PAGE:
Tuesday’s shootings at three Atlanta-area spas left eight people dead, including six Asian women. It comes on the heels of increased reports of discrimination and other acts of violence against Asian Americans.
Activists have been speaking out in the wake of the tragedy, including actor-producer Daniel Dae Kim, who spoke with NBC News investigative correspondent Vicky Nguyen about the urgent need for allies across all cultures to stand up and support a community under attack.
“I was just shocked,” the former “Lost” star, 52, said of hearing the news of the Tuesday’s shootings. “I stopped what I was doing, and my first thought was, ‘Not again. How can it be happening again?’ There’s a number of us who have been very vocal … and we’ve done everything we can to get the word out, and yet we don’t find these attacks abating. We find them accelerating, and this is really discouraging.”
These acts have been on the rise since the beginning of the coronavirus pandemic and will require people of all races working together to stem the tide, Kim said.
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“Ultimately, that is the core of this entire issue. It’s not an Asian American issue. It’s a human issue.”
Kim also believes it’s vital to recognize this idea, regardless of whether law enforcement finds that the suspect in the shootings, 21-year-old Robert Aaron Long, who is facing murder charges, was motivated by racism. A spokesperson for Cherokee County Sheriff’s Office, Capt. Jay Baker, said Wednesday that Long told investigators the attacks were not racially motivated. Baker later came under fire for describing Tuesday as “a really bad day for (Long), and this is what he did,” which many considered insensitive to the victims.
“Whether it’s explicitly called a hate incident is irrelevant,” Kim said. “Six of the eight people murdered were Asian American, seven of eight were women. This man targeted places where Asian Americans were working.”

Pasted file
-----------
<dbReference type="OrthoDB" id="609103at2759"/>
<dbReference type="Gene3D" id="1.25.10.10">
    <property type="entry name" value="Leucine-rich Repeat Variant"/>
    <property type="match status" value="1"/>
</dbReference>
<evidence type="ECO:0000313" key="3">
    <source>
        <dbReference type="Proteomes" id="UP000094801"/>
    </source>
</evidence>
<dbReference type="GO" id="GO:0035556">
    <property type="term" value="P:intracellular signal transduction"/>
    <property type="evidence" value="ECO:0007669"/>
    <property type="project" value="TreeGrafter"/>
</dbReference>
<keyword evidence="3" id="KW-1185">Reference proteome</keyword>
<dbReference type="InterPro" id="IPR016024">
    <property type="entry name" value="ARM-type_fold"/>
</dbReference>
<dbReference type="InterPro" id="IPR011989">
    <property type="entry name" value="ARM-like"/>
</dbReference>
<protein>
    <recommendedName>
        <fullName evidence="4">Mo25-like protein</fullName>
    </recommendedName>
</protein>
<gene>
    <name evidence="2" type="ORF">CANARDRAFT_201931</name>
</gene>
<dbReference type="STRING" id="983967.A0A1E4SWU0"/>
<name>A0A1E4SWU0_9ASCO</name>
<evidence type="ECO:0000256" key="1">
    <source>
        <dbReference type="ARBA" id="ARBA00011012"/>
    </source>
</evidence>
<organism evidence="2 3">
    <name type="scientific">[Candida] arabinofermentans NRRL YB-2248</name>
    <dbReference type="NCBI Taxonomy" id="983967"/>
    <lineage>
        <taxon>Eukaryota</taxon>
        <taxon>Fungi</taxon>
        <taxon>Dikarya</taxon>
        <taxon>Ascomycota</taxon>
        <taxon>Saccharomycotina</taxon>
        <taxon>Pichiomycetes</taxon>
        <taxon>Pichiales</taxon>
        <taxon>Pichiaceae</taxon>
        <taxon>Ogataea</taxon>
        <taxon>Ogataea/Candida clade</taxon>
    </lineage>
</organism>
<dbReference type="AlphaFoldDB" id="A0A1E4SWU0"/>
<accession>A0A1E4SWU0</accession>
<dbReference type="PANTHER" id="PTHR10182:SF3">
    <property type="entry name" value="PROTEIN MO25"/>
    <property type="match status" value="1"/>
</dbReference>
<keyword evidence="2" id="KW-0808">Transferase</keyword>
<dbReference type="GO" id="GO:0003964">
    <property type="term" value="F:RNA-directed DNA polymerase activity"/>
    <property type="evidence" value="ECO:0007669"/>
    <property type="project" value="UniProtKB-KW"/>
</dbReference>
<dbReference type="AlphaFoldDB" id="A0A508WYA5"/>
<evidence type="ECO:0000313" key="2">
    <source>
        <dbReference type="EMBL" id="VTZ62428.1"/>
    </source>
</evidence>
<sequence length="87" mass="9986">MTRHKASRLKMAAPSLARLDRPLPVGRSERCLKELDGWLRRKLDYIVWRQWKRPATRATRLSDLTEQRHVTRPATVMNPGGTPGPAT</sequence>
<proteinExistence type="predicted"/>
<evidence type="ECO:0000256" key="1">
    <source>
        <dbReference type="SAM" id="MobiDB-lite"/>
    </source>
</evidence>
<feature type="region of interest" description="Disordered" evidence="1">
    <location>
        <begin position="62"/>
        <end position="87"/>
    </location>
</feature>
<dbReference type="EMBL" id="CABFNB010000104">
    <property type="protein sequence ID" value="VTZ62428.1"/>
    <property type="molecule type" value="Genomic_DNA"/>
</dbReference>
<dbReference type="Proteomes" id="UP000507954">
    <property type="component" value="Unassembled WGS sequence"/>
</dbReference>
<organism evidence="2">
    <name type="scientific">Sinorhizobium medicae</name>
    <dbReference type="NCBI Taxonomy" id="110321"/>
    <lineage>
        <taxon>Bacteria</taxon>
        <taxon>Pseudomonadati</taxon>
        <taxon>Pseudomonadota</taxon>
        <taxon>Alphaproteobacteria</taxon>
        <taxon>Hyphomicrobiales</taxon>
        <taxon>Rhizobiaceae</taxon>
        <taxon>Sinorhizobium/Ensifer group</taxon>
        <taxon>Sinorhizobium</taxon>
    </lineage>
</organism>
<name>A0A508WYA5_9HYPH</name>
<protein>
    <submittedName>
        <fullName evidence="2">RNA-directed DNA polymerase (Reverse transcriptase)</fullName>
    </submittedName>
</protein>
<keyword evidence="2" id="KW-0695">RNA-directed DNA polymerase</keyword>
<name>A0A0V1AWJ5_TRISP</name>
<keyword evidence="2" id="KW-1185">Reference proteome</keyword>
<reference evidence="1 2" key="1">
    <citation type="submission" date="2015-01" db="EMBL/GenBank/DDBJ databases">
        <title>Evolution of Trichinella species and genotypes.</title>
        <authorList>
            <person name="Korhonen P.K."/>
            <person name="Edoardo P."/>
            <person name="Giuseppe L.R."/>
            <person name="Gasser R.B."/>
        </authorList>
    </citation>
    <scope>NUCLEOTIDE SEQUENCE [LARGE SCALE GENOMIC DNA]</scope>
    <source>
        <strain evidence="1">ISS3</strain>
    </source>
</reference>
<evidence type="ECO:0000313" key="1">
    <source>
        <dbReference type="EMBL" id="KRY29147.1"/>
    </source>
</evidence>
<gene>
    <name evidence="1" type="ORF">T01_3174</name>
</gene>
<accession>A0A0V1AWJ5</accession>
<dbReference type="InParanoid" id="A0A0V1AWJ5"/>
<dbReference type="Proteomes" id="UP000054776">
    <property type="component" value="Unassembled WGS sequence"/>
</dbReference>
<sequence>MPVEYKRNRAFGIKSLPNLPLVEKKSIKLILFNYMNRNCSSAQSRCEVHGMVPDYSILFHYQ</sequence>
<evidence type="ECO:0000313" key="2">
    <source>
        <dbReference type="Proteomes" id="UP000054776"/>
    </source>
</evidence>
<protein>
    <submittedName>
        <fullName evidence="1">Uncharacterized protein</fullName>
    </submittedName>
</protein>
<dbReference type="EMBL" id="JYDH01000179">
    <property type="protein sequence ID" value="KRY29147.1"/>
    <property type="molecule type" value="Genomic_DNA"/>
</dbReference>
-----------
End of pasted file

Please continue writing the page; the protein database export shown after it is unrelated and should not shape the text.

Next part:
Between March 2020 and February 2021, 3,795 anti-Asian incidents were reported in all 50 states, according to a recent report from Stop AAPI Hate. These include verbal harassment and physical assaults, and women reported more than double as many incidents as men.
Kim believes this moment is a rallying point.
“If you have a platform, use it,” he urged. “Because right now, you know, we as Asian Americans have to get out of our own echo chamber. We cannot be preaching to one another because we already know the tune, we already know the sermon. So, if you are a person who is in the in the African American community, who believes in unity, who believes in overcoming the historical strife that that has existed between the Asian and African American communities like I do, then I ask you to use your voice. … I know how hard the African American experience has been, so it’s hard to ask for allyship.”
He noted that while “every minority group has gone through this at one point in American history,” when we stand together as diverse communities, side by side, it makes a difference.
“The African American community, the Latinx community, the white community and the Asian community … it’s a cliché, but I really do believe we are stronger together,” Kim said.
Change in the future will be because of those who say today, “We won’t be silent anymore,” he added.
“That is really a part of the issue — that for so long, the attitude of Asian Americans has always been just be patient, take it, don’t speak up. We are the first generation that, en masse, is speaking up and saying we will not be silent anymore.”